Because fine chemicals are complex, producing them can use a lot of energy and produce a lot of waste. Dr Motomu Kanai and his team at the University of Tokyo are working to make this process simpler and more environmentally friendly. They have started with easily accessible, feedstock hydrocarbons – in this case alkenes – and used them to produce homoallylic alcohols, which are important intermediates in the production of fine chemicals. The reaction does not need any special conditions such as high heat or pressure – the scientist just needs shine light on it to activate it.
This reaction is possible thanks to a special catalyst. The catalyst is a large molecule based on the metal chromium, and it behaves asymmetrically – which means it can control the way the reaction happens spatially, adding a new group to one end of the alkene rather than the other.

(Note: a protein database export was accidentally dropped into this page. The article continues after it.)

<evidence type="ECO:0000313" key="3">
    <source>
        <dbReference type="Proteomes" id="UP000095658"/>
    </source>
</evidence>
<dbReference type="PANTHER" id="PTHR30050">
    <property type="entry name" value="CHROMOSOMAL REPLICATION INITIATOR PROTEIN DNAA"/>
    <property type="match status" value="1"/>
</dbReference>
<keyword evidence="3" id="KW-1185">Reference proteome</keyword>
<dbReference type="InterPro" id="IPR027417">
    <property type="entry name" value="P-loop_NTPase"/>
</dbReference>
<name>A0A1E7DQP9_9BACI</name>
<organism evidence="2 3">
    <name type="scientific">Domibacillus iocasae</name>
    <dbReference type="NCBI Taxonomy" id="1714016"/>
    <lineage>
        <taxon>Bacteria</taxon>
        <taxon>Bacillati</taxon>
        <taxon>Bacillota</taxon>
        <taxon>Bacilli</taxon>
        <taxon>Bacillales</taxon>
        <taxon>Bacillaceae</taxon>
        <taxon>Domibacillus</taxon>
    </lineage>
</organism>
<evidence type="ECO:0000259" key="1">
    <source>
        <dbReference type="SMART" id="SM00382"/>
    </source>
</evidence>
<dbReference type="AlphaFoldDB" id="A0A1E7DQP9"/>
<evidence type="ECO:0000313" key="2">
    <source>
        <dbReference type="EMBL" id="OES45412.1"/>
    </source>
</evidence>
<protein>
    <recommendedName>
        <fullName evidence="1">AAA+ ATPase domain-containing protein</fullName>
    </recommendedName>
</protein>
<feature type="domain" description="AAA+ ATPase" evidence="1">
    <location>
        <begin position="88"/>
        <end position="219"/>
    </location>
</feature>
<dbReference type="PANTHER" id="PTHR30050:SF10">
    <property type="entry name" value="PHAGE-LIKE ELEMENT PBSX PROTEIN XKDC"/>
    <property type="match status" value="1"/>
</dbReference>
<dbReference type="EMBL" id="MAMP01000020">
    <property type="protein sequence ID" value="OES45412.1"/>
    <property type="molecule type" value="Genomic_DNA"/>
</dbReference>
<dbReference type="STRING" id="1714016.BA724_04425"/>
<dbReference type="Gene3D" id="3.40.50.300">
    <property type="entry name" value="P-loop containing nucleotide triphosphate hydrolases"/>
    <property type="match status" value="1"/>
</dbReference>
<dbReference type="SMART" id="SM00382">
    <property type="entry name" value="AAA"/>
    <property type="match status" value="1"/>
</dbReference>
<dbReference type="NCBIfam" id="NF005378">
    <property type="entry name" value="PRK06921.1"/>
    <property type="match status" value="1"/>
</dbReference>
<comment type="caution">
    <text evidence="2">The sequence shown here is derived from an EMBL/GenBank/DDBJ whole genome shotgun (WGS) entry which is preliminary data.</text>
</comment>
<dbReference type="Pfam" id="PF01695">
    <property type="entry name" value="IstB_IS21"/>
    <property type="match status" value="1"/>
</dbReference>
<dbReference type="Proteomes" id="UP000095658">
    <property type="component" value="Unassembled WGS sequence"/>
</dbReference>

Dr Kanai explains how he hopes this work will develop the field of fine chemicals production: "Synthetic processes of organic molecules will be significantly shortened and environmentally-friendlier than the processes today, which often rely on multiple synthetic steps and use of stoichiometric organometallic reagents."
"Organic synthesis is a foundation of numerous molecular technologies. Therefore, the advancement of organic synthesis will vastly influence many fields using organic molecules, including medicine, agriculture, food production, polymers, organoelectronics, etc., and benefit people’s lives all over the world."
This article is free to read in our open access, flagship journal Chemical Science: Harunobu Mitsumuma, Motomu Kanai et al., Chem. Sci., 2019, Advance Article. DOI: 10.1039/C8SC05677C. You can access our 2019 ChemSci Picks in this article collection. Read more like this